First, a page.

Harvey leaves Havre for Mississippi River town
Story By: Karen Datko
Havre Daily News
Page Design By: Stacy Mantle
I had hoped that I'd never see this day.
My publisher, Harvey Brock, and I had what we liked to call the death pack: The only way either of us would leave Havre first is if one of us died.
But that's not how life works. We can't foresee the future and we can't always control it.
Harvey is leaving for a great job as publisher of a much larger newspaper in Iowa. It's a challenge he's earned. It means better security for his family and also more opportunity for him to develop the kind of leadership he's provided in our community.
He will be missed by the staff of this newspaper. Tears were shed when they learned he was leaving. He also will be missed by the community.
For those of you who never met him, here's what you've missed. I asked my fellow employees to provide their thoughts about Harvey:
Alan Sorensen: Harvey Brock has been a mentor, friend and catalyst to me during his reign at the Havre Daily. I've walked in support of cancer research and treatment, picked up an addiction for golf, and been treated as he said he would want to be treated by an employer. Though I at times had difficulty - between my deafness and his soft-spoken manner - hearing what he had to say, I always got his intent. His message was always very supportive and constructive, and his calm in the face of difficulties was contagious. And, of course, he was always there to help clean up after the community Thanksgiving Day dinner at St. Jude Parish Center. I'm going to miss you, Harvey, and wish you well wherever you go and whatever you do.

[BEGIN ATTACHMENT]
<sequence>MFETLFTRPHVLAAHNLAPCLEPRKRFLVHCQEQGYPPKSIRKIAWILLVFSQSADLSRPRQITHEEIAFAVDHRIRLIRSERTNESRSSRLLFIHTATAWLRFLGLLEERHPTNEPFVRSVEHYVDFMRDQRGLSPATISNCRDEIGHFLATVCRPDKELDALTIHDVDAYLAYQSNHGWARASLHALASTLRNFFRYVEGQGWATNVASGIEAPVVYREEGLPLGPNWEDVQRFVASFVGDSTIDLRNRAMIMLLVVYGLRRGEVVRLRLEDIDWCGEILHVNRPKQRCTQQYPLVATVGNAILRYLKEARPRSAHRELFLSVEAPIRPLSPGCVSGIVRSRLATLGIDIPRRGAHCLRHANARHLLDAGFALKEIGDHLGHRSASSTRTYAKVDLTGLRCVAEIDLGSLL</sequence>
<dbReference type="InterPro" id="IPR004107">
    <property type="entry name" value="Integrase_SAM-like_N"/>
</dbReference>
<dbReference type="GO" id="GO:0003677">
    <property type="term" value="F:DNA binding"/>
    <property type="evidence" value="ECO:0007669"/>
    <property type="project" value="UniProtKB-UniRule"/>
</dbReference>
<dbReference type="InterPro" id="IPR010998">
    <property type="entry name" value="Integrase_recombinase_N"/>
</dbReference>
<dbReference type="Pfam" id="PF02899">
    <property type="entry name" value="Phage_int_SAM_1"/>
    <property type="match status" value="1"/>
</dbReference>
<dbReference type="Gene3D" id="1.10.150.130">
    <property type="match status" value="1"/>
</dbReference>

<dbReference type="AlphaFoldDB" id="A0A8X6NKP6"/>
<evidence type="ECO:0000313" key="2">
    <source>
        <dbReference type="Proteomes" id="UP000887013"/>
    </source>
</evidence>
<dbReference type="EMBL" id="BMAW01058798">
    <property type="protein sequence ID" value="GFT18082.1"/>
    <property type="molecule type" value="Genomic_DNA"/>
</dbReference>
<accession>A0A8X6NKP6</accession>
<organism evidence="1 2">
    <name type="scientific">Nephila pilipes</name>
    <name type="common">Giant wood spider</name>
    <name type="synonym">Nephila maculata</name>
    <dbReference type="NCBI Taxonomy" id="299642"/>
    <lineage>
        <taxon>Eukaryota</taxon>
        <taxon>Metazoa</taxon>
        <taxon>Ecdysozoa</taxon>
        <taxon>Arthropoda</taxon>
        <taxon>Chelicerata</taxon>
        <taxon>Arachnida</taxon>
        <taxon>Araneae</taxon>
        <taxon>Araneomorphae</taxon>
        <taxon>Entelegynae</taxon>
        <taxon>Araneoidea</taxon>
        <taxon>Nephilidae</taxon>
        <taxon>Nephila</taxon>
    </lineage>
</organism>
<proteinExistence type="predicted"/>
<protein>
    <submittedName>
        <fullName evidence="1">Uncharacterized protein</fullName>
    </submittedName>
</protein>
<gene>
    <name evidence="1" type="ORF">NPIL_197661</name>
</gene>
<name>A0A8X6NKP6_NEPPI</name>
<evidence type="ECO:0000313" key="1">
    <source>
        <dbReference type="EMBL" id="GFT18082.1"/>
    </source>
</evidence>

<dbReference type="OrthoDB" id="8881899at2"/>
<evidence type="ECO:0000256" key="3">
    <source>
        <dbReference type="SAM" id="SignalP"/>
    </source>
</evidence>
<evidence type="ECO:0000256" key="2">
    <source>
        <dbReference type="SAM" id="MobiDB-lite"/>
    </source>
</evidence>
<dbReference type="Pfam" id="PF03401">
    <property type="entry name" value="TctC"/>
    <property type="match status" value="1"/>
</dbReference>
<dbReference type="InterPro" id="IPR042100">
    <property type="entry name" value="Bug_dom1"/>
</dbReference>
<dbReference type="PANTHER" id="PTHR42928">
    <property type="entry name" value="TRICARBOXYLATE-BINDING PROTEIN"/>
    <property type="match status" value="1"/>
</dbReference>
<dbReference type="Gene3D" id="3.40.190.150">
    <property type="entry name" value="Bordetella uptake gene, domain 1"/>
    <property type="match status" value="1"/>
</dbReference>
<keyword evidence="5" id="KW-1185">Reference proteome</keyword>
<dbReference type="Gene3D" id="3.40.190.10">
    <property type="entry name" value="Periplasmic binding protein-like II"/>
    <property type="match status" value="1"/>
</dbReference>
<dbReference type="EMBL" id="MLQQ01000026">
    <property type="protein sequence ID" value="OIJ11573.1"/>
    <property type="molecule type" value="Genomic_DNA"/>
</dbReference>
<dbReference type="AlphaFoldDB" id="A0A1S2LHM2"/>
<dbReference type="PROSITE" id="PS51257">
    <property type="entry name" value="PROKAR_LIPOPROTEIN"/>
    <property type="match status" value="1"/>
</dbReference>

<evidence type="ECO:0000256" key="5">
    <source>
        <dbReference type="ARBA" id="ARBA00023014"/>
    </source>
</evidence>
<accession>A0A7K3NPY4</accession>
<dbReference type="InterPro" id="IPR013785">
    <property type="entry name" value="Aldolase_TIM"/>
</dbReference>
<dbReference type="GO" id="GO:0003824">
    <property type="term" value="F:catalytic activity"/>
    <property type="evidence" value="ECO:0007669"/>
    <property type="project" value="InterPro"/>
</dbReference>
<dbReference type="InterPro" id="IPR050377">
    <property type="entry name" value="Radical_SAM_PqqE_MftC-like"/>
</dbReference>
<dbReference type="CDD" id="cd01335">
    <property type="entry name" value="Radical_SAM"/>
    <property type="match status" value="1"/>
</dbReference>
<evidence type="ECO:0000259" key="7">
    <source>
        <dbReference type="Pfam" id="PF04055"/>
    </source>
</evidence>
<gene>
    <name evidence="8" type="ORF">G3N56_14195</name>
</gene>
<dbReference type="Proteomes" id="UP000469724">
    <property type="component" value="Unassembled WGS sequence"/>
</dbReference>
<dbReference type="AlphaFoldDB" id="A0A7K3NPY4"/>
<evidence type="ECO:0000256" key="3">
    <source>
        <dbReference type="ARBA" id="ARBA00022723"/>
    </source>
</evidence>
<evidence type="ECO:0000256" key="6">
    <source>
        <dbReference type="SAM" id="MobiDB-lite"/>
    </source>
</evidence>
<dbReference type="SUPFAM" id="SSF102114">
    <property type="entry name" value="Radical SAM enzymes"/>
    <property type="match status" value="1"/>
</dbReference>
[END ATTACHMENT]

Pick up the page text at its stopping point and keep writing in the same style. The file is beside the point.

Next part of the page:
Larry Kline: Harvey is always good for a joke, and anyone who has ever eaten a bowl of his chili or one of his finely cooked steaks or hamburgers knows that he is a fantastic cook. Harvey is a kind man with a quick wit. He always sticks up for his employees. He offered good advice anytime I needed it and was there to lend an ear when I needed to talk. And he let me wear shorts to work, even though I know he didn't like it. He was a great boss and will be sorely missed. Harvey, I hope the cotton grows tall for you in Clinton. Here's one of Dixie English's famous poems:
The Havre Daily's staff is gathering